Wasatch Cache National Forest

In partnership with: The Friends of the Utah Avalanche Forecast Center, Utah Department of Public Safety Division of Comprehensive Emergency Management, Salt Lake County, and Utah State Parks

 

The Utah Avalanche Center Home page is: http://www.avalanche.org/~uac/

 

Avalanche advisory

Saturday, November 23, 2002

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Good morning, this is Evelyn Lees with the Forest Service Utah Avalanche Center with your backcountry avalanche and mountain weather advisory. Today is Saturday, November 23, 2002, and its 7:30 am.

 

Current Conditions:

Well have to endure spring-like conditions for one more morning before they makes a welcome exit as a weak storm moves into northern Utah. Mountain temperatures are in the low to mid 30s this morning, with no refreeze even at 10,000. Ridge top winds are 15 to 20 mph from the southwest.

 

If youre searching for turns, a few patches of decent recrystalized powder do exist on slopes sheltered from both wind and sun. Elsewhere, widespread sun and wind crusts create frustrating conditions. The shallow snow depths are even more of a problem, with the exposed rocks and logs creating a hazard. Snowmobiling is limited to mid and upper elevation roads, trails and grassy slopes.

 

Avalanche Conditions:

Direct sun and warm temperatures will once again heat up the snow today. Wet sluffs will be possible on steep southerly facing slopes, mostly initiating near rock bands that warm from the sun. If high, thin clouds come in this afternoon, wet snow sluffs may also occur on the steep shady slopes as they heat up. So when the snow starts to get wet and sloppy later this morning, get off of and out from under steep slopes.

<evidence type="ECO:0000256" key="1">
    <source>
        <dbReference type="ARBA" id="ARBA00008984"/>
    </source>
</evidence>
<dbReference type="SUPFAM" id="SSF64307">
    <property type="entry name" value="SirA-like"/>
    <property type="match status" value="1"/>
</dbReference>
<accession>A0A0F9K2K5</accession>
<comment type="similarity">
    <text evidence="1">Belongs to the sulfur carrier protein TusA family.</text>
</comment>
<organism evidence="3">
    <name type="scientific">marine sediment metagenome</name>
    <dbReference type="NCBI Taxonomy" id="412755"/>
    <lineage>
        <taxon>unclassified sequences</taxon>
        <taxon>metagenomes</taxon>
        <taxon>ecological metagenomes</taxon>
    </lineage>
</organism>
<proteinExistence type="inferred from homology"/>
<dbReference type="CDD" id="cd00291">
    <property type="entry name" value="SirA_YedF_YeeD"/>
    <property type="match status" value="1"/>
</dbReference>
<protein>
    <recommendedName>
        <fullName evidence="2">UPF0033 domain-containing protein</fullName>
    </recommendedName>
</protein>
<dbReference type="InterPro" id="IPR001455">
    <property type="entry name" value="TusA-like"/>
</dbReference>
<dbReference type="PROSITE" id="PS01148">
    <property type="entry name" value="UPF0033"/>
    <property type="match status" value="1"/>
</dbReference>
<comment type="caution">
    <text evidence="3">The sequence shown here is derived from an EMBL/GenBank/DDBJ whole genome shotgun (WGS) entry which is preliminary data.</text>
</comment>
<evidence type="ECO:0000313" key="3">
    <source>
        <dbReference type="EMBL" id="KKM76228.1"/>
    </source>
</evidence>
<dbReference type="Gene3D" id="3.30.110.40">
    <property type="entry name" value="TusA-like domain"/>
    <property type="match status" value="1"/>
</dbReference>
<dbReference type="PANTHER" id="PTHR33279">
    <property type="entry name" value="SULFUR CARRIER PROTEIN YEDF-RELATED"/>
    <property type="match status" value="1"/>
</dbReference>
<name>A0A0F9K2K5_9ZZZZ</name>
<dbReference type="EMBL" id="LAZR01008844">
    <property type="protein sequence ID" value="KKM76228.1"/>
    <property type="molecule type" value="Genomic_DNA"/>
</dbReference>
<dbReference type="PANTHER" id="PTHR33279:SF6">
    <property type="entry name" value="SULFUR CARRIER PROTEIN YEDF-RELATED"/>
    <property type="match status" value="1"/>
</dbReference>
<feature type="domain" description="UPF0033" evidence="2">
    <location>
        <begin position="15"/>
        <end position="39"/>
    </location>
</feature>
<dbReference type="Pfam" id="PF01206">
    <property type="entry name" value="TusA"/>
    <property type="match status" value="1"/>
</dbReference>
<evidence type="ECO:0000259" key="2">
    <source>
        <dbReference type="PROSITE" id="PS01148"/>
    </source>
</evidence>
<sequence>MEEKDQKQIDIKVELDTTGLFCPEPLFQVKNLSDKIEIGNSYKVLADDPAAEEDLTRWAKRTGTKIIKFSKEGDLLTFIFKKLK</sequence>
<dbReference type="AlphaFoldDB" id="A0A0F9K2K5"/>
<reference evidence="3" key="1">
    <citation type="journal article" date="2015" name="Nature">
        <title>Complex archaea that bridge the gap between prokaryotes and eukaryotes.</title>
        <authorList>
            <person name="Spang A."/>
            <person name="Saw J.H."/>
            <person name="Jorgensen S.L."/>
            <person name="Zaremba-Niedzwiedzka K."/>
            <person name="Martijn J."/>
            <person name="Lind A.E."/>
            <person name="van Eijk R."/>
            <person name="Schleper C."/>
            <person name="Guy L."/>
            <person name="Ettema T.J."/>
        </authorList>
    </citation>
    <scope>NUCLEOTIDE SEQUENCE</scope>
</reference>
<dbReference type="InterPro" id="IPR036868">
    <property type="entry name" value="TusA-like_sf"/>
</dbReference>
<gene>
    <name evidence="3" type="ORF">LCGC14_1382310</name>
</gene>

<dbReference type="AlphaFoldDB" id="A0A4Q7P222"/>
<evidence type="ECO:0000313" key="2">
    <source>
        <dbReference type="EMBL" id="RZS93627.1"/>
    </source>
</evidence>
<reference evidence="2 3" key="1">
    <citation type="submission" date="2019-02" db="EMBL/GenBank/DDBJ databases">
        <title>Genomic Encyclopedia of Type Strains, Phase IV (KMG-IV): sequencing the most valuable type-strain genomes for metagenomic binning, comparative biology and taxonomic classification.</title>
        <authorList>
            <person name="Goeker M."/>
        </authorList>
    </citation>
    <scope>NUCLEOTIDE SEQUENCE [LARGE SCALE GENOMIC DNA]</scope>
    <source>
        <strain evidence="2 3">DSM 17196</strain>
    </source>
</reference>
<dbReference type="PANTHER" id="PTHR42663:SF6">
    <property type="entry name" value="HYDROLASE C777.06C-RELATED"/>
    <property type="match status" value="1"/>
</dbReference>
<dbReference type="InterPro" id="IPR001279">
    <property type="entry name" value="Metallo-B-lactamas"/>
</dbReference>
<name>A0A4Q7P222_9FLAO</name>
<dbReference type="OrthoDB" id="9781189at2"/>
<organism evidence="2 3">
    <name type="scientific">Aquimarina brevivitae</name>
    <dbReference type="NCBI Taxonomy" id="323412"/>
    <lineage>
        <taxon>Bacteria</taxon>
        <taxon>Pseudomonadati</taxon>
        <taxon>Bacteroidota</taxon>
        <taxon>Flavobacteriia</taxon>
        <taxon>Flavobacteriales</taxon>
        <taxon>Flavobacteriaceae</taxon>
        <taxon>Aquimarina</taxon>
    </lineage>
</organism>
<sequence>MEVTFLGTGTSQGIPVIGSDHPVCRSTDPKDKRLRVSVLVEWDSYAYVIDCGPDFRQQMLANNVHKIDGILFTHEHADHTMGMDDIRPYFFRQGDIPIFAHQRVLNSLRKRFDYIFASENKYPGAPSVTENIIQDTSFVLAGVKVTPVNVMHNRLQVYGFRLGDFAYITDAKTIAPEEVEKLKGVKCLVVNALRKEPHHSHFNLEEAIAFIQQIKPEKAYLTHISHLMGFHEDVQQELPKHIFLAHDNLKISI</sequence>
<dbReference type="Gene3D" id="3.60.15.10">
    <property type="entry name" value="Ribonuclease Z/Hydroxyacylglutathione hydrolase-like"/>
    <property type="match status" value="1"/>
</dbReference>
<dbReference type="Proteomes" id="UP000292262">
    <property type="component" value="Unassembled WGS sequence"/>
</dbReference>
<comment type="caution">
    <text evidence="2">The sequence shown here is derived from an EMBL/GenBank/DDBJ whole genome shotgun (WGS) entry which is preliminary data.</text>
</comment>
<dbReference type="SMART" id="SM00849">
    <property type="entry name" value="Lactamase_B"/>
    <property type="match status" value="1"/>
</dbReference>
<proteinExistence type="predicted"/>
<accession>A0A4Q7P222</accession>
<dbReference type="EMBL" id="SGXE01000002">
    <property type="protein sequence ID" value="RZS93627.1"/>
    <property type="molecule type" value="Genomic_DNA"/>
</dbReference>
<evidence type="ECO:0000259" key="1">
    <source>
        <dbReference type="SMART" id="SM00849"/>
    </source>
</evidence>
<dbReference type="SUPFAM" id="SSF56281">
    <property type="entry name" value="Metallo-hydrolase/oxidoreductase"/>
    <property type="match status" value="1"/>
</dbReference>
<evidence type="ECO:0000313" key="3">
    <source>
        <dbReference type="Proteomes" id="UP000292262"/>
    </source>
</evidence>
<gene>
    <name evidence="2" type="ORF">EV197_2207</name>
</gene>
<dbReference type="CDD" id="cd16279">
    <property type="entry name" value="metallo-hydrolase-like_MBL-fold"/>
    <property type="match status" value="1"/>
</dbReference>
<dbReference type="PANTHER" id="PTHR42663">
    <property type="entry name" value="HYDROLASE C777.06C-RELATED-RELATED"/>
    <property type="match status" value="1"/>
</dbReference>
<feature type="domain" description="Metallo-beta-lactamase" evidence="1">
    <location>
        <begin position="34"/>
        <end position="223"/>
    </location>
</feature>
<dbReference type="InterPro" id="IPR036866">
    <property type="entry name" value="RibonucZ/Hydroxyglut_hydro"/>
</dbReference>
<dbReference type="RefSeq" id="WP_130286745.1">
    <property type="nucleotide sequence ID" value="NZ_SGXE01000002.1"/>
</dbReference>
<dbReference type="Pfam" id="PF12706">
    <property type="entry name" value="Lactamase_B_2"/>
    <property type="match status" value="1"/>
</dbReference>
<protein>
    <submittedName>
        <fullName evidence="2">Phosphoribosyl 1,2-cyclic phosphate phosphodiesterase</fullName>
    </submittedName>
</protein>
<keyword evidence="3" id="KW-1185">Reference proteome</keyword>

There is also a slight chance of triggering a deeper hard slab avalanche on the old October depth hoar or an old wind drift. Please continue to use caution on steep, mid and upper elevation shady slopes.

 

Bottom Line (SLC and Provo Area Mountains):

The avalanche danger is generally LOW this morning but may rise to MODERATE on steep slopes of all aspects as temperatures increase. Pockets of MODERATE avalanche danger remain above about 9,000 feet, on very steep northeast, north and northwest facing slopes.

 

Ogden Area Mountains:

The avalanche danger is generally LOW this morning but may rise to MODERATE on steep slopes of all aspects as temperatures increase.

 

Mountain Weather:

A weak low pressure and associated cold front will move across northern Utah late this afternoon and tonight. Ahead of the storm, spring-like conditions will persist this morning, with sunny skies and temperatures warming into the mid 40s. The southwesterly winds will average 15 to 25 mph along the ridges. Increasing clouds this afternoon, with a few late afternoon snow showers possible. Tonight, expect moderate northwest winds with a few inches of new snow, and lows near 20. A slightly stronger cold front is expected Sunday night, with snow showers lingering into Monday morning.

 

General Information:

For a complete list of avalanche talks and multi-day classes, visit www.avalanche.org and click on Salt Lake and then Education.

 

To report backcountry snow and avalanche conditions, especially if you observe or trigger an avalanche, call (801) 524-5304 or 1-800-662-4140, or email to [email protected] or fax to 801-524-6301. The information in this advisory is from the U.S. Forest Service, which is solely responsible for its content. This advisory describes general avalanche conditions and local variations always occur.

 

Ethan Greene will update this advisory by 7:30 on Sunday morning.

 

Thanks for calling!

________________________________________________________________________

National Weather Service - Salt Lake City - Snow.

For an explanation of avalanche danger ratings:

http://www.avalanche.org/usdanger.htm